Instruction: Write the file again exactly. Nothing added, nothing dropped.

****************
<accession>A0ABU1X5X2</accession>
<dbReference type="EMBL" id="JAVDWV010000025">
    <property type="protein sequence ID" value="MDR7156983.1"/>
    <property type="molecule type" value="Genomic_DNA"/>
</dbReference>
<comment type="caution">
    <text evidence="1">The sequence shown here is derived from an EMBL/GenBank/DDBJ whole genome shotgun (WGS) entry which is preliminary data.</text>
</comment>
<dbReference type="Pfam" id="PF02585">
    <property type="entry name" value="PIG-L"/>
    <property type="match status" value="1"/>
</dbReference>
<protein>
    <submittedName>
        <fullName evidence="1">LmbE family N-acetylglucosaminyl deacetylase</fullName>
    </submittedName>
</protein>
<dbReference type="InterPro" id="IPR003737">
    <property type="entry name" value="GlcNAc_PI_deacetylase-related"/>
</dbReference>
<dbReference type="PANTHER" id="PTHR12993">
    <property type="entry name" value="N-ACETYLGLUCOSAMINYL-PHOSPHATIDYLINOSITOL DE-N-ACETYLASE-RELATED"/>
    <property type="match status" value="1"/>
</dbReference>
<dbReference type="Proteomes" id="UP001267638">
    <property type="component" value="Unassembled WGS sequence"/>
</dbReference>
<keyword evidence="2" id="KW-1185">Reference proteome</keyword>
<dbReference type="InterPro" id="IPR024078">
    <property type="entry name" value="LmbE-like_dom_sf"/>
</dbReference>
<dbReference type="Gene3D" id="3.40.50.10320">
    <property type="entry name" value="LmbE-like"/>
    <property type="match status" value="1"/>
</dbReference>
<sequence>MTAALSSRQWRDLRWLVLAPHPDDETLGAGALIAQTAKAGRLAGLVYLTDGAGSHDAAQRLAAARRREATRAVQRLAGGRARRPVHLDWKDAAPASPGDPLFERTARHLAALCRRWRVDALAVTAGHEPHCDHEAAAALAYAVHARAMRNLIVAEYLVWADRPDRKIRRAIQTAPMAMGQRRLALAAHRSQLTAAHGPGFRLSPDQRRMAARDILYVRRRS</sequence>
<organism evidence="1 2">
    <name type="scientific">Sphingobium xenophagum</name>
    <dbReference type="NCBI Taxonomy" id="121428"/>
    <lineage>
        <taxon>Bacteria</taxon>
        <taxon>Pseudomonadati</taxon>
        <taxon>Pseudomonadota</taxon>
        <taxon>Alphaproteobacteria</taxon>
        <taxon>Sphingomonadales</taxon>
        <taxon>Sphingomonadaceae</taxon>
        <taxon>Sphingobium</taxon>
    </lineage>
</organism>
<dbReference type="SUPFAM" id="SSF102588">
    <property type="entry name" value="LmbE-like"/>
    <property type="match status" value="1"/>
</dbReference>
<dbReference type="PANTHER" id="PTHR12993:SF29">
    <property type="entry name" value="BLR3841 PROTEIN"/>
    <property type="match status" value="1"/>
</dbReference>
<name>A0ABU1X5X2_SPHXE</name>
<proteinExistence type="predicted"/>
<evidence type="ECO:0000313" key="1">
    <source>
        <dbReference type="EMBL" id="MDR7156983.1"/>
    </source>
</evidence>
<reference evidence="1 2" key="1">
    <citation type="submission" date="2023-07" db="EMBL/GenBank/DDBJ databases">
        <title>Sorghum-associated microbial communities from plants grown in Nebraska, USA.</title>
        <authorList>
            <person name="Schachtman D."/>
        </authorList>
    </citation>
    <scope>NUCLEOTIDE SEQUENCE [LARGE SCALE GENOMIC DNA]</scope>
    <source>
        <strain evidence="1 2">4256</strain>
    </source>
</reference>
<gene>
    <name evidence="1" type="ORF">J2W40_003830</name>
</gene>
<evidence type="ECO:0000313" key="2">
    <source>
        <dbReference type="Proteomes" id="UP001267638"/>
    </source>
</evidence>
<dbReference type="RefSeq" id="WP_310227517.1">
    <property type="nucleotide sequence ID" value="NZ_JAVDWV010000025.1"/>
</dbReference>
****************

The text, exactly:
<accession>A0ABU1X5X2</accession>
<dbReference type="EMBL" id="JAVDWV010000025">
    <property type="protein sequence ID" value="MDR7156983.1"/>
    <property type="molecule type" value="Genomic_DNA"/>
</dbReference>
<comment type="caution">
    <text evidence="1">The sequence shown here is derived from an EMBL/GenBank/DDBJ whole genome shotgun (WGS) entry which is preliminary data.</text>
</comment>
<dbReference type="Pfam" id="PF02585">
    <property type="entry name" value="PIG-L"/>
    <property type="match status" value="1"/>
</dbReference>
<protein>
    <submittedName>
        <fullName evidence="1">LmbE family N-acetylglucosaminyl deacetylase</fullName>
    </submittedName>
</protein>
<dbReference type="InterPro" id="IPR003737">
    <property type="entry name" value="GlcNAc_PI_deacetylase-related"/>
</dbReference>
<dbReference type="PANTHER" id="PTHR12993">
    <property type="entry name" value="N-ACETYLGLUCOSAMINYL-PHOSPHATIDYLINOSITOL DE-N-ACETYLASE-RELATED"/>
    <property type="match status" value="1"/>
</dbReference>
<dbReference type="Proteomes" id="UP001267638">
    <property type="component" value="Unassembled WGS sequence"/>
</dbReference>
<keyword evidence="2" id="KW-1185">Reference proteome</keyword>
<dbReference type="InterPro" id="IPR024078">
    <property type="entry name" value="LmbE-like_dom_sf"/>
</dbReference>
<dbReference type="Gene3D" id="3.40.50.10320">
    <property type="entry name" value="LmbE-like"/>
    <property type="match status" value="1"/>
</dbReference>
<sequence>MTAALSSRQWRDLRWLVLAPHPDDETLGAGALIAQTAKAGRLAGLVYLTDGAGSHDAAQRLAAARRREATRAVQRLAGGRARRPVHLDWKDAAPASPGDPLFERTARHLAALCRRWRVDALAVTAGHEPHCDHEAAAALAYAVHARAMRNLIVAEYLVWADRPDRKIRRAIQTAPMAMGQRRLALAAHRSQLTAAHGPGFRLSPDQRRMAARDILYVRRRS</sequence>
<organism evidence="1 2">
    <name type="scientific">Sphingobium xenophagum</name>
    <dbReference type="NCBI Taxonomy" id="121428"/>
    <lineage>
        <taxon>Bacteria</taxon>
        <taxon>Pseudomonadati</taxon>
        <taxon>Pseudomonadota</taxon>
        <taxon>Alphaproteobacteria</taxon>
        <taxon>Sphingomonadales</taxon>
        <taxon>Sphingomonadaceae</taxon>
        <taxon>Sphingobium</taxon>
    </lineage>
</organism>
<dbReference type="SUPFAM" id="SSF102588">
    <property type="entry name" value="LmbE-like"/>
    <property type="match status" value="1"/>
</dbReference>
<dbReference type="PANTHER" id="PTHR12993:SF29">
    <property type="entry name" value="BLR3841 PROTEIN"/>
    <property type="match status" value="1"/>
</dbReference>
<name>A0ABU1X5X2_SPHXE</name>
<proteinExistence type="predicted"/>
<evidence type="ECO:0000313" key="1">
    <source>
        <dbReference type="EMBL" id="MDR7156983.1"/>
    </source>
</evidence>
<reference evidence="1 2" key="1">
    <citation type="submission" date="2023-07" db="EMBL/GenBank/DDBJ databases">
        <title>Sorghum-associated microbial communities from plants grown in Nebraska, USA.</title>
        <authorList>
            <person name="Schachtman D."/>
        </authorList>
    </citation>
    <scope>NUCLEOTIDE SEQUENCE [LARGE SCALE GENOMIC DNA]</scope>
    <source>
        <strain evidence="1 2">4256</strain>
    </source>
</reference>
<gene>
    <name evidence="1" type="ORF">J2W40_003830</name>
</gene>
<evidence type="ECO:0000313" key="2">
    <source>
        <dbReference type="Proteomes" id="UP001267638"/>
    </source>
</evidence>
<dbReference type="RefSeq" id="WP_310227517.1">
    <property type="nucleotide sequence ID" value="NZ_JAVDWV010000025.1"/>
</dbReference>